Tim McDonnell

Tim McDonnell

Climate Desk Associate Producer

Tim McDonnell joined Climate Desk after stints at Mother Jones and Sierra magazine. He remains a cheerful guy despite covering climate change all the time. Originally from Tucson, Tim loves tortillas and epic walks.

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BP Lashes Out at Journalists and "Opportunistic" Environmentalists

| Thu Sep. 4, 2014 1:36 PM EDT
An oiled bird on Louisiana's East Grand Terre Island after the BP Deepwater Horizon oil spill.

News of this morning's federal court decision against BP broke as I was aboard a 40-foot oyster boat in the Louisiana delta, just off the coast of Empire, a suburb of New Orleans.

The reaction: stunned silence. Then a bit of optimism.

"This is huge," said John Tesvich, chair of the Louisiana Oyster Task Force, his industry's main lobby group in the state. "They are going to have to pay a lot more." Standing on his boat, the "Croatian Pride," en route to survey oyster farms, he added: "We want to see justice. We hope that this money goes to helping cure some of the environmental issues in this state."

On Thursday, a federal judge in New Orleans found that the 2010 Gulf of Mexico disaster—in which the Deepwater Horizon oil rig exploded, killing 11 people and spilling millions of barrels of oil into the Gulf—was caused by BP's "willful misconduct" and "gross negligence."

Tesvich says he's seen a drastic decline in his company's oyster production since then—company profits down 15 to 20 percent and oyster yields slashed by 30 percent. He says he's suspicious that this new decision will force the kind of action from local politicians needed to clean up the Gulf once-and-for-all. The politicians in Louisiana, he says, "haven't been the best environmental stewards."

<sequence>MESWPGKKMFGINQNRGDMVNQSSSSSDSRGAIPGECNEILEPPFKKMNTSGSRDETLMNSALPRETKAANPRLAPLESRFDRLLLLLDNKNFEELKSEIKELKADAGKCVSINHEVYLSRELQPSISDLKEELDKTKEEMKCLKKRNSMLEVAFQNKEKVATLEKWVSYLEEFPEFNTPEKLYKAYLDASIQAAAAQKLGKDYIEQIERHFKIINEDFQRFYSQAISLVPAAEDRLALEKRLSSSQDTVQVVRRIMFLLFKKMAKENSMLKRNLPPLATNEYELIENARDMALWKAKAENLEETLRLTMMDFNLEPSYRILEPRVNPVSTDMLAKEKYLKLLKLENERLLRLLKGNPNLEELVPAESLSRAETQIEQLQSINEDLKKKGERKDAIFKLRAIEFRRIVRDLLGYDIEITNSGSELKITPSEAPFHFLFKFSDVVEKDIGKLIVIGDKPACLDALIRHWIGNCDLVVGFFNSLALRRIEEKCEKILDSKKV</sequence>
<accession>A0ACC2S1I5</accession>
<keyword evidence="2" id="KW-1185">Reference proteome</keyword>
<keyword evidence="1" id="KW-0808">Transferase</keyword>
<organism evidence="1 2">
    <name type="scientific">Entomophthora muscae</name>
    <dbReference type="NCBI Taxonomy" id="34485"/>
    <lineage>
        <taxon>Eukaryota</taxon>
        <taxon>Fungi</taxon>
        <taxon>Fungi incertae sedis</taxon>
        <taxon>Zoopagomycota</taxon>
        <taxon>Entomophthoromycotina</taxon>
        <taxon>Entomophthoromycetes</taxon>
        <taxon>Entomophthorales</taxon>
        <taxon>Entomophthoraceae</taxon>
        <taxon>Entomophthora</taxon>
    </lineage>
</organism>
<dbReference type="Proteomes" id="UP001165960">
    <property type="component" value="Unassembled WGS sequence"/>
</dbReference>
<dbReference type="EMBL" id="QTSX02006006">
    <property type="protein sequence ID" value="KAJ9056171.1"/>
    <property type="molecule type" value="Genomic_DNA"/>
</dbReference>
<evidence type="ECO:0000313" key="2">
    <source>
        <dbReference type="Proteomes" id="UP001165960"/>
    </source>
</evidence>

BP's own reaction to the news has been fast and pointed. "BP strongly disagrees with the decision​," the company said in a statement on Thursday, published to its website. "BP believes that an impartial view of the record does not support the erroneous conclusion reached by the District Court."

The company said it would immediately appeal the decision.

"It's clear that the apocalypse forecast did not come to pass," said a BP official.

With the fourth anniversary of the busted well's final sealing coming up in a couple weeks, BP has been pushing back aggressively against the company's critics. On Wednesday night—just hours before the court's ruling—Geoff Morrell, the company's vice president of US communications, spoke in New Orleans at the Society of Environmental Journalists conference, and blamed the media and activists for BP's rough ride.

The company's efforts to clean up the spill have been obscured, he said, by the ill-intentioned efforts of "opportunistic" environmentalists, shoddy science, and the sloppy work of environmental journalists (much to the chagrin of his audience, hundreds of environmental journalists).

"It's clear that the apocalypse forecast did not come to pass," he said. "The environmental impacts of the spill were not as far-reaching or long-lasting as many predicted."